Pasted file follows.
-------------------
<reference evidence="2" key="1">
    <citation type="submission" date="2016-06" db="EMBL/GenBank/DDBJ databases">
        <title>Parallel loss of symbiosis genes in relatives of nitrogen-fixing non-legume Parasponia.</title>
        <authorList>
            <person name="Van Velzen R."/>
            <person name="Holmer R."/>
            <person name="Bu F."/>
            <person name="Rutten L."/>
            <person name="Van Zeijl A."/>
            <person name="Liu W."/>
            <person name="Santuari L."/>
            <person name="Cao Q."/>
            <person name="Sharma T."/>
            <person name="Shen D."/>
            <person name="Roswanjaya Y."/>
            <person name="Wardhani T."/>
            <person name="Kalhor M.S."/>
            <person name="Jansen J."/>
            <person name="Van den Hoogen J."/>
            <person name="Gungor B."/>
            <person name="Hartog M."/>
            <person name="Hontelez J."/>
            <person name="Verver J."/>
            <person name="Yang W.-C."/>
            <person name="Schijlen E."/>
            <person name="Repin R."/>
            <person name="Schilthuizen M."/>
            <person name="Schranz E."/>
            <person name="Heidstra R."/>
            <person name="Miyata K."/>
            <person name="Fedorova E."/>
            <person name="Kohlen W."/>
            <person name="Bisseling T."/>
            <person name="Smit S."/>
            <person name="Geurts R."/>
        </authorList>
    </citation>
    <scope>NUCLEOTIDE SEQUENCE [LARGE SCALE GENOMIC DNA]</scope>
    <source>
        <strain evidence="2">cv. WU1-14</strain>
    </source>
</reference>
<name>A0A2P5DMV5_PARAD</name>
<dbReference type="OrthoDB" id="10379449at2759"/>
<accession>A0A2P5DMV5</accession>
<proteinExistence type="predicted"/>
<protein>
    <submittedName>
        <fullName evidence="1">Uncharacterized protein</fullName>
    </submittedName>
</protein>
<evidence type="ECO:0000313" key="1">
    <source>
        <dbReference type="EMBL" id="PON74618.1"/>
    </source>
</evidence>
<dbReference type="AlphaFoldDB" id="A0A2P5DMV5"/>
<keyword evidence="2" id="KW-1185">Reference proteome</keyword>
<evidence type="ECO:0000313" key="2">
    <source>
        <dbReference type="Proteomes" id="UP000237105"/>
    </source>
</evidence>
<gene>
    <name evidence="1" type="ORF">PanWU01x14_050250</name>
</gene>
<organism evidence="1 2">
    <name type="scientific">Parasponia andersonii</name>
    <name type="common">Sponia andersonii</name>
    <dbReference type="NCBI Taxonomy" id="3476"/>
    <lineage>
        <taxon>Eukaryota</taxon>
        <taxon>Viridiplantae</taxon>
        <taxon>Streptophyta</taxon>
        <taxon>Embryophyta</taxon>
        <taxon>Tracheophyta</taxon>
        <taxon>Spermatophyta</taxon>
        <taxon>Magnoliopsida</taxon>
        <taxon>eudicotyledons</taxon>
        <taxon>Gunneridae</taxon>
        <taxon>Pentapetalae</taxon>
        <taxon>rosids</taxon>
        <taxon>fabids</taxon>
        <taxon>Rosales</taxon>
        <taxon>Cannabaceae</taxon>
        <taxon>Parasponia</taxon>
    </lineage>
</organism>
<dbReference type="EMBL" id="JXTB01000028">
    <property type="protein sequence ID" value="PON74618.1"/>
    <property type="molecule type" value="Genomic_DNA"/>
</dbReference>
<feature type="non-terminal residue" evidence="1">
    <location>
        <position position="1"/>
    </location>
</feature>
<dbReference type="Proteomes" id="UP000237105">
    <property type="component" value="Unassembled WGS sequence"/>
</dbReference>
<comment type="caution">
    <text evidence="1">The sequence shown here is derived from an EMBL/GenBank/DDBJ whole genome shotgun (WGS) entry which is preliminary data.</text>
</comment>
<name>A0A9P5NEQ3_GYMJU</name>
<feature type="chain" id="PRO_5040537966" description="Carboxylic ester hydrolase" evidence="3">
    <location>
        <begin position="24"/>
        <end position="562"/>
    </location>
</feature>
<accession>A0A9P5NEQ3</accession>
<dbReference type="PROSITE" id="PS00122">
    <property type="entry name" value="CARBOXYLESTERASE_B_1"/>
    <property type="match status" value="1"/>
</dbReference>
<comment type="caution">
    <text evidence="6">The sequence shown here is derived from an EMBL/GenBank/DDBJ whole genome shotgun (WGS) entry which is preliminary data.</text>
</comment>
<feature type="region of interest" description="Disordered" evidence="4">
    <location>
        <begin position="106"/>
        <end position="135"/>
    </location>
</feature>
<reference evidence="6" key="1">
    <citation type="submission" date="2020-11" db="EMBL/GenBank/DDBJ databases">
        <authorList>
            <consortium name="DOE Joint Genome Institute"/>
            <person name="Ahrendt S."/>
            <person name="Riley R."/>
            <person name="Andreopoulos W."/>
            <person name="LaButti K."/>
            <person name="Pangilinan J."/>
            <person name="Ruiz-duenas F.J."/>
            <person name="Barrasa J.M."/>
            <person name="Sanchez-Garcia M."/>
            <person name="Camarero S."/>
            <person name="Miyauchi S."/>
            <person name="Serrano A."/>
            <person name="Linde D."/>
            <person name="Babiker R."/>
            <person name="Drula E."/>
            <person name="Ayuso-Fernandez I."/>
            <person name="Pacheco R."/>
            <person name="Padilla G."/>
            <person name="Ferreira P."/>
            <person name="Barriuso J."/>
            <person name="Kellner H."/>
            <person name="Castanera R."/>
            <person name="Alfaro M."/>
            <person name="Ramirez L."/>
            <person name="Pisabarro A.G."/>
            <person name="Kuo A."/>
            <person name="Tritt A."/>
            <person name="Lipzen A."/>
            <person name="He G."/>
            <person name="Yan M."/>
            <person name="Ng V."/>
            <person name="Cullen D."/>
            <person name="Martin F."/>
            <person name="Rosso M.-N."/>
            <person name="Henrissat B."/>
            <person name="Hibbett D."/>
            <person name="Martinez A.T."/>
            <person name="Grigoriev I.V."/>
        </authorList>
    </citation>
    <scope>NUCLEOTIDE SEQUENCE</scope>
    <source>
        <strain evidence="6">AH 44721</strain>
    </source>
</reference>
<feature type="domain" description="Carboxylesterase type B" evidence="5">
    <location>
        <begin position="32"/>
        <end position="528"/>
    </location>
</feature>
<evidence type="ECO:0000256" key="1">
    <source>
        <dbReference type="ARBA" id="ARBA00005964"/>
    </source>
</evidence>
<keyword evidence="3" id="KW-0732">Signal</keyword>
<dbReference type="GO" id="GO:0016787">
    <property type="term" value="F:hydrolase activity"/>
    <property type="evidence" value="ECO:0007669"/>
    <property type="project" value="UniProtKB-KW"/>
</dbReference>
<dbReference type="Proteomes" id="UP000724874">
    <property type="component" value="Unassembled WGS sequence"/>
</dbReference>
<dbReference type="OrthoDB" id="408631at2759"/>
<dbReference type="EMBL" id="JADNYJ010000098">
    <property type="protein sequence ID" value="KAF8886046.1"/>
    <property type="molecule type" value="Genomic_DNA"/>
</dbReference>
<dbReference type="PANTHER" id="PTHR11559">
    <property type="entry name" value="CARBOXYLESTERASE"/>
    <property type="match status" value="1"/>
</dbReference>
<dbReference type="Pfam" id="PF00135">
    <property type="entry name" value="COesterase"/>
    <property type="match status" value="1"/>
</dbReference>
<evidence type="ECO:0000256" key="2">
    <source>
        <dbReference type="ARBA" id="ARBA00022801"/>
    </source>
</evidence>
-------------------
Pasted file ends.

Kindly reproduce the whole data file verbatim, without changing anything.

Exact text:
<reference evidence="2" key="1">
    <citation type="submission" date="2016-06" db="EMBL/GenBank/DDBJ databases">
        <title>Parallel loss of symbiosis genes in relatives of nitrogen-fixing non-legume Parasponia.</title>
        <authorList>
            <person name="Van Velzen R."/>
            <person name="Holmer R."/>
            <person name="Bu F."/>
            <person name="Rutten L."/>
            <person name="Van Zeijl A."/>
            <person name="Liu W."/>
            <person name="Santuari L."/>
            <person name="Cao Q."/>
            <person name="Sharma T."/>
            <person name="Shen D."/>
            <person name="Roswanjaya Y."/>
            <person name="Wardhani T."/>
            <person name="Kalhor M.S."/>
            <person name="Jansen J."/>
            <person name="Van den Hoogen J."/>
            <person name="Gungor B."/>
            <person name="Hartog M."/>
            <person name="Hontelez J."/>
            <person name="Verver J."/>
            <person name="Yang W.-C."/>
            <person name="Schijlen E."/>
            <person name="Repin R."/>
            <person name="Schilthuizen M."/>
            <person name="Schranz E."/>
            <person name="Heidstra R."/>
            <person name="Miyata K."/>
            <person name="Fedorova E."/>
            <person name="Kohlen W."/>
            <person name="Bisseling T."/>
            <person name="Smit S."/>
            <person name="Geurts R."/>
        </authorList>
    </citation>
    <scope>NUCLEOTIDE SEQUENCE [LARGE SCALE GENOMIC DNA]</scope>
    <source>
        <strain evidence="2">cv. WU1-14</strain>
    </source>
</reference>
<name>A0A2P5DMV5_PARAD</name>
<dbReference type="OrthoDB" id="10379449at2759"/>
<accession>A0A2P5DMV5</accession>
<proteinExistence type="predicted"/>
<protein>
    <submittedName>
        <fullName evidence="1">Uncharacterized protein</fullName>
    </submittedName>
</protein>
<evidence type="ECO:0000313" key="1">
    <source>
        <dbReference type="EMBL" id="PON74618.1"/>
    </source>
</evidence>
<dbReference type="AlphaFoldDB" id="A0A2P5DMV5"/>
<keyword evidence="2" id="KW-1185">Reference proteome</keyword>
<evidence type="ECO:0000313" key="2">
    <source>
        <dbReference type="Proteomes" id="UP000237105"/>
    </source>
</evidence>
<gene>
    <name evidence="1" type="ORF">PanWU01x14_050250</name>
</gene>
<organism evidence="1 2">
    <name type="scientific">Parasponia andersonii</name>
    <name type="common">Sponia andersonii</name>
    <dbReference type="NCBI Taxonomy" id="3476"/>
    <lineage>
        <taxon>Eukaryota</taxon>
        <taxon>Viridiplantae</taxon>
        <taxon>Streptophyta</taxon>
        <taxon>Embryophyta</taxon>
        <taxon>Tracheophyta</taxon>
        <taxon>Spermatophyta</taxon>
        <taxon>Magnoliopsida</taxon>
        <taxon>eudicotyledons</taxon>
        <taxon>Gunneridae</taxon>
        <taxon>Pentapetalae</taxon>
        <taxon>rosids</taxon>
        <taxon>fabids</taxon>
        <taxon>Rosales</taxon>
        <taxon>Cannabaceae</taxon>
        <taxon>Parasponia</taxon>
    </lineage>
</organism>
<dbReference type="EMBL" id="JXTB01000028">
    <property type="protein sequence ID" value="PON74618.1"/>
    <property type="molecule type" value="Genomic_DNA"/>
</dbReference>
<feature type="non-terminal residue" evidence="1">
    <location>
        <position position="1"/>
    </location>
</feature>
<dbReference type="Proteomes" id="UP000237105">
    <property type="component" value="Unassembled WGS sequence"/>
</dbReference>
<comment type="caution">
    <text evidence="1">The sequence shown here is derived from an EMBL/GenBank/DDBJ whole genome shotgun (WGS) entry which is preliminary data.</text>
</comment>
<name>A0A9P5NEQ3_GYMJU</name>
<feature type="chain" id="PRO_5040537966" description="Carboxylic ester hydrolase" evidence="3">
    <location>
        <begin position="24"/>
        <end position="562"/>
    </location>
</feature>
<accession>A0A9P5NEQ3</accession>
<dbReference type="PROSITE" id="PS00122">
    <property type="entry name" value="CARBOXYLESTERASE_B_1"/>
    <property type="match status" value="1"/>
</dbReference>
<comment type="caution">
    <text evidence="6">The sequence shown here is derived from an EMBL/GenBank/DDBJ whole genome shotgun (WGS) entry which is preliminary data.</text>
</comment>
<feature type="region of interest" description="Disordered" evidence="4">
    <location>
        <begin position="106"/>
        <end position="135"/>
    </location>
</feature>
<reference evidence="6" key="1">
    <citation type="submission" date="2020-11" db="EMBL/GenBank/DDBJ databases">
        <authorList>
            <consortium name="DOE Joint Genome Institute"/>
            <person name="Ahrendt S."/>
            <person name="Riley R."/>
            <person name="Andreopoulos W."/>
            <person name="LaButti K."/>
            <person name="Pangilinan J."/>
            <person name="Ruiz-duenas F.J."/>
            <person name="Barrasa J.M."/>
            <person name="Sanchez-Garcia M."/>
            <person name="Camarero S."/>
            <person name="Miyauchi S."/>
            <person name="Serrano A."/>
            <person name="Linde D."/>
            <person name="Babiker R."/>
            <person name="Drula E."/>
            <person name="Ayuso-Fernandez I."/>
            <person name="Pacheco R."/>
            <person name="Padilla G."/>
            <person name="Ferreira P."/>
            <person name="Barriuso J."/>
            <person name="Kellner H."/>
            <person name="Castanera R."/>
            <person name="Alfaro M."/>
            <person name="Ramirez L."/>
            <person name="Pisabarro A.G."/>
            <person name="Kuo A."/>
            <person name="Tritt A."/>
            <person name="Lipzen A."/>
            <person name="He G."/>
            <person name="Yan M."/>
            <person name="Ng V."/>
            <person name="Cullen D."/>
            <person name="Martin F."/>
            <person name="Rosso M.-N."/>
            <person name="Henrissat B."/>
            <person name="Hibbett D."/>
            <person name="Martinez A.T."/>
            <person name="Grigoriev I.V."/>
        </authorList>
    </citation>
    <scope>NUCLEOTIDE SEQUENCE</scope>
    <source>
        <strain evidence="6">AH 44721</strain>
    </source>
</reference>
<feature type="domain" description="Carboxylesterase type B" evidence="5">
    <location>
        <begin position="32"/>
        <end position="528"/>
    </location>
</feature>
<evidence type="ECO:0000256" key="1">
    <source>
        <dbReference type="ARBA" id="ARBA00005964"/>
    </source>
</evidence>
<keyword evidence="3" id="KW-0732">Signal</keyword>
<dbReference type="GO" id="GO:0016787">
    <property type="term" value="F:hydrolase activity"/>
    <property type="evidence" value="ECO:0007669"/>
    <property type="project" value="UniProtKB-KW"/>
</dbReference>
<dbReference type="Proteomes" id="UP000724874">
    <property type="component" value="Unassembled WGS sequence"/>
</dbReference>
<dbReference type="OrthoDB" id="408631at2759"/>
<dbReference type="EMBL" id="JADNYJ010000098">
    <property type="protein sequence ID" value="KAF8886046.1"/>
    <property type="molecule type" value="Genomic_DNA"/>
</dbReference>
<dbReference type="PANTHER" id="PTHR11559">
    <property type="entry name" value="CARBOXYLESTERASE"/>
    <property type="match status" value="1"/>
</dbReference>
<dbReference type="Pfam" id="PF00135">
    <property type="entry name" value="COesterase"/>
    <property type="match status" value="1"/>
</dbReference>
<evidence type="ECO:0000256" key="2">
    <source>
        <dbReference type="ARBA" id="ARBA00022801"/>
    </source>
</evidence>